• An increase in mortgage rates may encourage potential buyers to commit. History has shown purchasers will take the leap when rates are climbing. They fear further upticks.
  • Hotel and motel construction is currently on a growth tear. Investment in this sector is highly cyclical. When one competitor initiates upgrades or new projects, others feel they must do so too in order to stay ‘fresh’. There’s a definite copycat effect.
  • Tourist and business travel in the U.S. is on an upswing, due to the improving economy and cheap energy costs (e.g., for gas and jet fuel). Foreign visitors, however, are more standoffish, on account of the surge in value of the greenback.
  • Retail construction is performing better than one might suppose, given all the talk about the rise of the Internet. As house prices advance, homeowners are buoyed by a positive ‘sense-of-wealth’ effect, plus consumer confidence has gained a boost from better job prospects. Cheap petrol and gradual wage increases are also spurs to retail spending.
  • Warehouse construction ties in not only to bricks and mortar retail spending, but also as a key cog in the logistics of delivering web-based product sales to customers. I like to anticipate the future role of warehouses by referring to them as ‘drone docking stations’.
  • The U.S. economy is benefitting from a super-strong high-tech sector – i.e., one that provides STEM (science, technology, engineering and mathematics) jobs. One side-effect has been a spate of mega-sized data and call center projects in diverse locations.
  • Office-based employment is on the rise and vacancy rates are at their lowest levels in many years. Still, the number of new office projects has been disappointing in CMD’s starts statistics. Some of this work is buried or hidden within mixed-use projects.
  • Employment at institutions of higher learning (colleges and universities) has flattened noticeably over the past several years. Enrolments at the level of higher education take a hit when the jobless rate is low. Also, students now know they can take courses over the Internet. Plus high tuition costs are an inhibiting factor for student sign-ups.
  • The growth in educational construction is occurring at the level of elementary and secondary schooling and it’s to accommodate the grandchildren of Baby Boomers.
  • Manufacturing construction is strong in the Census Bureau’s put-in-place stats year to date (+50%). But the capacity utilization rate of manufacturing is only 75%. The usual benchmark for when this sector goes into investment spending launch mode is 85%.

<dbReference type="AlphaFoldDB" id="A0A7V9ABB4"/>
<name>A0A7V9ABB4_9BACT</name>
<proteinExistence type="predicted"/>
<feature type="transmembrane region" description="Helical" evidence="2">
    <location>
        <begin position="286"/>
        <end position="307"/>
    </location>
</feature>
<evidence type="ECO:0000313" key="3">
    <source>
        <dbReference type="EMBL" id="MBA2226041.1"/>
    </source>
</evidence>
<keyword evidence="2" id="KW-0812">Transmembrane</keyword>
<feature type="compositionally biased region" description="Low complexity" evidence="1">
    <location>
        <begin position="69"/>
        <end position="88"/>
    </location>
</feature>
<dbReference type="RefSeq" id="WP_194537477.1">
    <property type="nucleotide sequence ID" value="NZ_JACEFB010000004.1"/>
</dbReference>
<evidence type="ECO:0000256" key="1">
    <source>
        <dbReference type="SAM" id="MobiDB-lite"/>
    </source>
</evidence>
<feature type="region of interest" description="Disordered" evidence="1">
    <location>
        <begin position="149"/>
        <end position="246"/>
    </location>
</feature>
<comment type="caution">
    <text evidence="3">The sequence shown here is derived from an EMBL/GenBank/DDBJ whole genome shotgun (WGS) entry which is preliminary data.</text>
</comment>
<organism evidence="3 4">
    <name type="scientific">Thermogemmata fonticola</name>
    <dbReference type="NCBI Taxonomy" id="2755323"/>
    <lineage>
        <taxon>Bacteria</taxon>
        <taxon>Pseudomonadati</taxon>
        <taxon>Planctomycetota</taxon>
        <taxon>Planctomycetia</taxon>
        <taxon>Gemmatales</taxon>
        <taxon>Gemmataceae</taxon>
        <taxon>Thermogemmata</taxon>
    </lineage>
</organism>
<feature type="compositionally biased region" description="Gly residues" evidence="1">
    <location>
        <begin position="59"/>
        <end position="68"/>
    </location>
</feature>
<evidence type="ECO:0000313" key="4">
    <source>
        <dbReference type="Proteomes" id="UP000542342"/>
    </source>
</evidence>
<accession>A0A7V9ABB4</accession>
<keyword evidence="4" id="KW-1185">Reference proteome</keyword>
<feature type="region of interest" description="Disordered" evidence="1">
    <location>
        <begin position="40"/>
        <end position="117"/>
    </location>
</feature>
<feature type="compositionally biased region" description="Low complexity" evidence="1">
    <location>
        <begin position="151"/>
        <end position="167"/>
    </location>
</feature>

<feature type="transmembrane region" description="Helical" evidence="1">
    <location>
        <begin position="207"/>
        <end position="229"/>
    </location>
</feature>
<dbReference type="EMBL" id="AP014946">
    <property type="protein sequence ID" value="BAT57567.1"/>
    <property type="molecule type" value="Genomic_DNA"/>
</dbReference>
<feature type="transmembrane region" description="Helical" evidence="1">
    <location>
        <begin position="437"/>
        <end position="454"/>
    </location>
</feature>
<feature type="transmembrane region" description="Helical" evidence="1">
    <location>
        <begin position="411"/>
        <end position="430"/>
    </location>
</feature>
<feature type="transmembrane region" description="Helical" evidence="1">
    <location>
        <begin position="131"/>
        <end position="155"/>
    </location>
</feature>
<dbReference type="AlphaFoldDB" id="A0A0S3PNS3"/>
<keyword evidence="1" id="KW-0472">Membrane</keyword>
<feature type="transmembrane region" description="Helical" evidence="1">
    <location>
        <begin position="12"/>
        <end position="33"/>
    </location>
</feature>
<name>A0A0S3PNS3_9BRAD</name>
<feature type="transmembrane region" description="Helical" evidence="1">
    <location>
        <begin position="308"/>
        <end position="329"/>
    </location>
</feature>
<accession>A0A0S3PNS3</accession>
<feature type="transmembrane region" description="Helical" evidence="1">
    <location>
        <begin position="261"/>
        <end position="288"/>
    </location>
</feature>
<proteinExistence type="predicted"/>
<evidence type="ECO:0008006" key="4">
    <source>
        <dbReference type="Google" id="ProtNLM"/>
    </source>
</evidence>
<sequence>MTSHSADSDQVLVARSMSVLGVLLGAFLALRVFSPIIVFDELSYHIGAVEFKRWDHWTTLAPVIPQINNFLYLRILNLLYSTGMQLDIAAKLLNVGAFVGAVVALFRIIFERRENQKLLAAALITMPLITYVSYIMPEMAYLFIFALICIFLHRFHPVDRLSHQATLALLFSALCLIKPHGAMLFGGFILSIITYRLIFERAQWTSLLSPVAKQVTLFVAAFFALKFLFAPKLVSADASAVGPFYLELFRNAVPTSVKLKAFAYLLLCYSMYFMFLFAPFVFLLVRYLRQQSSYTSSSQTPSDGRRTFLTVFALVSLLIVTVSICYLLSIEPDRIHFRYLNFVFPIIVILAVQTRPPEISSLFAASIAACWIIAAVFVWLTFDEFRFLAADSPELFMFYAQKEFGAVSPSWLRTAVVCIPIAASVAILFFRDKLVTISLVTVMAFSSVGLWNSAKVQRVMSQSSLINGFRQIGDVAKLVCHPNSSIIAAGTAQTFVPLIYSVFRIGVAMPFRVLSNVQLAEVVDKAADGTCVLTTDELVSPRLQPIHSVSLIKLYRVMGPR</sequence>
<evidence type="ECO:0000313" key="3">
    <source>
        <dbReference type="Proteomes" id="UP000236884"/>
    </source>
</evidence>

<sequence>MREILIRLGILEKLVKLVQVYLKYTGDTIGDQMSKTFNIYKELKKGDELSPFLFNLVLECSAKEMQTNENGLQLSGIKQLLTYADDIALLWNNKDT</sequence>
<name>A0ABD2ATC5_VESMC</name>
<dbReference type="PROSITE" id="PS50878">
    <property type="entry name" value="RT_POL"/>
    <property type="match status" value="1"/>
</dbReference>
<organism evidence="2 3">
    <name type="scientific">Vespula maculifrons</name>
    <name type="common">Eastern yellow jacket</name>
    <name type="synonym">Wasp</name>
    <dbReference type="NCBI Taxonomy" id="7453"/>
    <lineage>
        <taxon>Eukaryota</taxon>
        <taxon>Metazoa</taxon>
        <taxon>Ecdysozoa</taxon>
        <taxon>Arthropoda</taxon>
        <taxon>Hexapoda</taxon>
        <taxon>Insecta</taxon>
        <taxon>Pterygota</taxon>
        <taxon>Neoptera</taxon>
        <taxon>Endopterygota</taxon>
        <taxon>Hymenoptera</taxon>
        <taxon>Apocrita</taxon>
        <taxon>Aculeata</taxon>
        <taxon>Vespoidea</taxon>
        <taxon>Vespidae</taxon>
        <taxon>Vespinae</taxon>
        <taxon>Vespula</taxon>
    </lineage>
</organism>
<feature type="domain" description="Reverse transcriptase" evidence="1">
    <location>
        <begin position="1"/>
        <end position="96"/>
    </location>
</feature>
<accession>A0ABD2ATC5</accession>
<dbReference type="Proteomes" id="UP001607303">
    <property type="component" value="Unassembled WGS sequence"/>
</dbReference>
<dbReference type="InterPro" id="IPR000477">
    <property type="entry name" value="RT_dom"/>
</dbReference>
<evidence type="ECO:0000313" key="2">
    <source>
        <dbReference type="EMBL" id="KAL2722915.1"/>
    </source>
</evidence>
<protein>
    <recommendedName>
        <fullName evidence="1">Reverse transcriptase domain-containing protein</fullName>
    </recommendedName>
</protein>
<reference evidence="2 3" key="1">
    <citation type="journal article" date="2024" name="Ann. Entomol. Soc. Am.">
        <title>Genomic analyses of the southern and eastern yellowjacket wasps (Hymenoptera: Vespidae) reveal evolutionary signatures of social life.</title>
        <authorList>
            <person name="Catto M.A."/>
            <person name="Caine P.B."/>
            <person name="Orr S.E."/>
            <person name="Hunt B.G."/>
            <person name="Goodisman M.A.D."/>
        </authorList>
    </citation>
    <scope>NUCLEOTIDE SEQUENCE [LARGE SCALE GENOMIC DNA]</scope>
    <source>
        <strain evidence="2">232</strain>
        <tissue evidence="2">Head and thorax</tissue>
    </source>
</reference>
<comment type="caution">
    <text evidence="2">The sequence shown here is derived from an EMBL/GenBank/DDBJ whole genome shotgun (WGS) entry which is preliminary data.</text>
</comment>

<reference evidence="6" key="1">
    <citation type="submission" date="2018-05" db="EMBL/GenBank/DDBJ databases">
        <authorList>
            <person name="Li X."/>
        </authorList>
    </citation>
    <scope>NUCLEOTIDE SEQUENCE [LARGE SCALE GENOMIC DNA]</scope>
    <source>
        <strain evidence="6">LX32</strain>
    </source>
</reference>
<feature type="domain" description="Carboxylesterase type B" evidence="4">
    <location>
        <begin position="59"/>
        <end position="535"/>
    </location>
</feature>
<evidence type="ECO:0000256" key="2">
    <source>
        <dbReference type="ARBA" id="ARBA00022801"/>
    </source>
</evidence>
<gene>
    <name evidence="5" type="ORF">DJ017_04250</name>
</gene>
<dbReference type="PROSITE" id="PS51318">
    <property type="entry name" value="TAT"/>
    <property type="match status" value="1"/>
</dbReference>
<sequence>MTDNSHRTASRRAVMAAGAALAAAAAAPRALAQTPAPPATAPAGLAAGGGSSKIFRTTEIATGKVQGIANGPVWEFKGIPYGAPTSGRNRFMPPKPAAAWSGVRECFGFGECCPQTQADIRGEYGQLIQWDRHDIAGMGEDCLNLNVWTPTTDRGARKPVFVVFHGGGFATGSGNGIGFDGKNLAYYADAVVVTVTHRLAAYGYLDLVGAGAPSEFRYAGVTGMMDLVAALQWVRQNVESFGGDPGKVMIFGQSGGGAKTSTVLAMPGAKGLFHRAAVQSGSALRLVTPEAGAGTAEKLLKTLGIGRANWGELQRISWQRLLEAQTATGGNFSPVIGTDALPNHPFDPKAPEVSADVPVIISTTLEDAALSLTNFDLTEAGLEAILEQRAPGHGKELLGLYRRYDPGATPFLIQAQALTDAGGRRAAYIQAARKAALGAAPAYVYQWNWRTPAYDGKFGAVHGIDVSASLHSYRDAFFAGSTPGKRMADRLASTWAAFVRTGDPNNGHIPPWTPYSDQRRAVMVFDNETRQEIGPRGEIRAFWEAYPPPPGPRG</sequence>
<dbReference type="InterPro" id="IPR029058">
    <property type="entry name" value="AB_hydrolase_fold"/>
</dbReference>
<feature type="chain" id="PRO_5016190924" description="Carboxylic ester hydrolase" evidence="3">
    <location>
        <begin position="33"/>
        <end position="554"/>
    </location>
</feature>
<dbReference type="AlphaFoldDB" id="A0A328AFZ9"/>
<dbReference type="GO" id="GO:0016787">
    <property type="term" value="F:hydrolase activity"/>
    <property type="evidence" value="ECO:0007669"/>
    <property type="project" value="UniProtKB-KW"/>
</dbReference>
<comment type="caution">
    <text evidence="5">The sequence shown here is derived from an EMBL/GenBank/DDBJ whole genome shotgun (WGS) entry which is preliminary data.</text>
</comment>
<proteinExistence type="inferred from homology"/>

• Everyone knows how important it is to finance new and repair infrastructure projects. Too often, in an age of sequestration, work has been proceeding based on extensions to spending bills. The new speaker of the House, Paul Ryan, has managed to lengthen the provisions of the Highway Trust Fund to 2017 − a big plus for civil engineering work.
  • The following are some key employment changes year over year:
    • Total all nonfarm jobs, +2.0%
    • Computer system design and related services, +5.8%
    • Accounting and bookkeeping services, +5.0%;
    • Construction, +3.8%;
    • Hospitals, +3.5%;
    • Architectural & engineering services (leading indicator for construction), +3.0%;
    • Manufacturing, +0.7%;
    • Oil and natural gas extraction, -7.0%;
  • There are 50 cities in the U.S. with populations of one million or more. The ten with the lowest unemployment rates, currently, are: Minneapolis-St. Paul (3.1%); Salt Lake City (3.1%); Denver (3.2%); Austin (3.3%); Oklahoma City (3.6%); Columbus, Ohio (3.7%); San Antonio (3.7%); San Jose (3.7%); Indianapolis (3.8%); and San Francisco (3.8%).
  • Atlanta presently ranks 35th for its unemployment rate (5.5%); Houston used to be among the leaders with respect to low jobless rate, but has now slipped to 19th position (4.6%).
  • The major stock market indices nosedived in late August of this year. Since then, the S&P 500 is +11.4%; the DJI is +14.9%; and NASDAQ, +17.8%.
  • The U.S. needs to stop looking in the rearview mirror. Drawing an analogy from the first Jurassic Park movie, the Great Recession’s T-Rex has given up the chase to catch the madly-driving-away band of heroes. There’s justification for a little more swagger in the nation’s economic step.

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Category: CMD Group